Characterization of Material Properties

For materials that display an almost linear stress-strain response within the given range of loads, such as glass, aluminum, and steel, the key physical properties required for FEA modeling—Young’s modulus of elasticity and Poisson’s ratio—are available in a number of engineering handbooks [5]. The response of elastomeric seals and sealants, however, generally is nonlinear, even at lower strains. For silicone sealants, which by nature are closer in behavior to ideal elastomers, nonlinear response must be considered once strains exceed the range of about -15 % to +30%. Linear FEA modeling becomes fairly inaccurate outside this limited range; therefore, a nonlinear stress-strain curve is required for the characterization of sealant behavior.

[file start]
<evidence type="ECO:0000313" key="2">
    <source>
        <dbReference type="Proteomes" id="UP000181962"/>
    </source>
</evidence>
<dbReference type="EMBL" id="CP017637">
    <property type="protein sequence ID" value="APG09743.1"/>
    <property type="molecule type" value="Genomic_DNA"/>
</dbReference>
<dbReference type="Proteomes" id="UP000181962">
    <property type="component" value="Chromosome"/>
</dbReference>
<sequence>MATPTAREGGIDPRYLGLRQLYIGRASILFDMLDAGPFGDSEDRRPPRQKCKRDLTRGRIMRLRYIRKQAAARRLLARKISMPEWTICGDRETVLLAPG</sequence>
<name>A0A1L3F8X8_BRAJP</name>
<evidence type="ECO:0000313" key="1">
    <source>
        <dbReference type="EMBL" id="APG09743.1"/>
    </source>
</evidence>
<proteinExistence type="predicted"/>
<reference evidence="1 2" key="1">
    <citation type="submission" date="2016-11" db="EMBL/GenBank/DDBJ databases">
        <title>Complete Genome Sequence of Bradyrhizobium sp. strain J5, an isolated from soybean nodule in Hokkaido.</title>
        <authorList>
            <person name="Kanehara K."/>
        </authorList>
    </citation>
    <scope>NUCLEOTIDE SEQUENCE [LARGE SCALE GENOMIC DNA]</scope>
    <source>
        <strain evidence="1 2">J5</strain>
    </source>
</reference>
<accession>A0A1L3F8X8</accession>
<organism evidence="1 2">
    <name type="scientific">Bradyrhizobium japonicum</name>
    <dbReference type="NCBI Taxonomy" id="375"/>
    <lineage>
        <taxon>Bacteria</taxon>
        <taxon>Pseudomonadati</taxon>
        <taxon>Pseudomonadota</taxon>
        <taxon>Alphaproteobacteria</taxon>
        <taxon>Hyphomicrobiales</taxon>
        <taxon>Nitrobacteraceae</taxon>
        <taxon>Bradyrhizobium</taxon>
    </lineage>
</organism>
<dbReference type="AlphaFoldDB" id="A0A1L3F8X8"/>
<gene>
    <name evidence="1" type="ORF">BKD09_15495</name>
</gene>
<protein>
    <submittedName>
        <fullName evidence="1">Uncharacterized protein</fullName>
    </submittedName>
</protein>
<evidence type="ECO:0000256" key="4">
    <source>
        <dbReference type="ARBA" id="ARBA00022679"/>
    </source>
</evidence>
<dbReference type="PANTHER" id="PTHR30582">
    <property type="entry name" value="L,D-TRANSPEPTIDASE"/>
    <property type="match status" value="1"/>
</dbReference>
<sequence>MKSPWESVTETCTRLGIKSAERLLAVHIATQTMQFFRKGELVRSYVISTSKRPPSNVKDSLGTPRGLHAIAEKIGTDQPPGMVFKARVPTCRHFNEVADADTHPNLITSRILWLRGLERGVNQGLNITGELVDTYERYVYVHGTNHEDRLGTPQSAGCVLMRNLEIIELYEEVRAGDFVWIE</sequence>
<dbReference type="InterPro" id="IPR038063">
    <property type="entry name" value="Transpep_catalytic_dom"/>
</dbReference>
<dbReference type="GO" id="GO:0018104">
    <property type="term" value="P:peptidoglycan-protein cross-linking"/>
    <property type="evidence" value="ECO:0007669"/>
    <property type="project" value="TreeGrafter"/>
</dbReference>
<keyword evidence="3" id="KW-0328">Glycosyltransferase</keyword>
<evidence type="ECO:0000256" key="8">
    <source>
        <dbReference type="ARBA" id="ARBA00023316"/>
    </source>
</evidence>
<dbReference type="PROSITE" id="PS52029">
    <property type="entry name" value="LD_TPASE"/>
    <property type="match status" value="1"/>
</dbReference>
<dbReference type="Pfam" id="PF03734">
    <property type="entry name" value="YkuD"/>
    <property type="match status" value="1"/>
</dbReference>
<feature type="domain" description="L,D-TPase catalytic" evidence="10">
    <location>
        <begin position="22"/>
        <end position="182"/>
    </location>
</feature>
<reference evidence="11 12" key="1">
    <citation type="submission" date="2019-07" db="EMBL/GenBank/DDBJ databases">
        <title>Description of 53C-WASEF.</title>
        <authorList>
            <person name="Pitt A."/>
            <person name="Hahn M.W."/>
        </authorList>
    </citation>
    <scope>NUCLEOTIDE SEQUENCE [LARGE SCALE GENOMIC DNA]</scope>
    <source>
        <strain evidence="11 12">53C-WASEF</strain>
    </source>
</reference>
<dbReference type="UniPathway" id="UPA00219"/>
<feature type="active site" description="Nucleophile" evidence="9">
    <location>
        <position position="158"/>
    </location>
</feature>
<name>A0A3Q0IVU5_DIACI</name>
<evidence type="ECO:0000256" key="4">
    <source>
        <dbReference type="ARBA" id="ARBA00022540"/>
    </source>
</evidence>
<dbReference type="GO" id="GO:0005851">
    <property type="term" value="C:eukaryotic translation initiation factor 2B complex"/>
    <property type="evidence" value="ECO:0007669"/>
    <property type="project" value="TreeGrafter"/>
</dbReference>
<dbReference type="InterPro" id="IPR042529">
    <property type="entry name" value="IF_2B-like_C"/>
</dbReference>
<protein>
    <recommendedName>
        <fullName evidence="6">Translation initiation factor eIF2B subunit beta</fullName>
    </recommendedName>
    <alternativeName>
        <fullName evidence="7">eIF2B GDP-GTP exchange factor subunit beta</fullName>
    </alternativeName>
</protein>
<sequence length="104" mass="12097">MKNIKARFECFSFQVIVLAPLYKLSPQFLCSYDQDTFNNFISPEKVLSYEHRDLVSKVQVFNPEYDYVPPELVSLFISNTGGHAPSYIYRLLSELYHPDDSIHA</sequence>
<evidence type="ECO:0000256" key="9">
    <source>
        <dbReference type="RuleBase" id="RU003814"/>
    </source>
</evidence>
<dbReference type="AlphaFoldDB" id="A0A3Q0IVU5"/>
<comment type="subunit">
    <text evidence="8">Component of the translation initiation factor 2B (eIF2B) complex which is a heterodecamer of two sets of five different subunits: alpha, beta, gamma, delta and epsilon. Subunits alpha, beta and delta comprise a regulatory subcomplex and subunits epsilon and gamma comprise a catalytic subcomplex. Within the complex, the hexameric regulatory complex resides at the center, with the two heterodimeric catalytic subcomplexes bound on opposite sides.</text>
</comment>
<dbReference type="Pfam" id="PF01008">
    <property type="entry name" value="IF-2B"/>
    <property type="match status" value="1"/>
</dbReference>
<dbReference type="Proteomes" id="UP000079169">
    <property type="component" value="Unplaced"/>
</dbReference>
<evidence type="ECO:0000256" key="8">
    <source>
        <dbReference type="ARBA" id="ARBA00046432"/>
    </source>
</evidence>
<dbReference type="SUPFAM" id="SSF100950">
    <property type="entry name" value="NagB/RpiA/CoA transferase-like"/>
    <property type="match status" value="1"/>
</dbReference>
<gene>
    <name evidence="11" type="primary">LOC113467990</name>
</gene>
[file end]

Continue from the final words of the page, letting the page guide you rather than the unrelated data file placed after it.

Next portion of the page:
Uniaxial tensile and compressive stress relaxation testing was used to determine the behavior of two silicone insulating glass sealants (DOW CORNING 982 and DOW CORNING 3-0117)[44] within the func­tional range of strain of the materials. These tests characterize the stress-strain behavior of the sealant at a specific temperature and after the sealant has had time to relax under strain. This approach is more representative of a quasistatic design condition where the applied sealant strains occur slowly, providing sufficient time for the sealant to relax and reach a uniform temperature [6]. The tensile and compressive stress-strain curves are used with a curve fit program to create coefficients for a material constitutive equation. The constitutive equation provides strain energy density material functions for the elastomer portion of the model.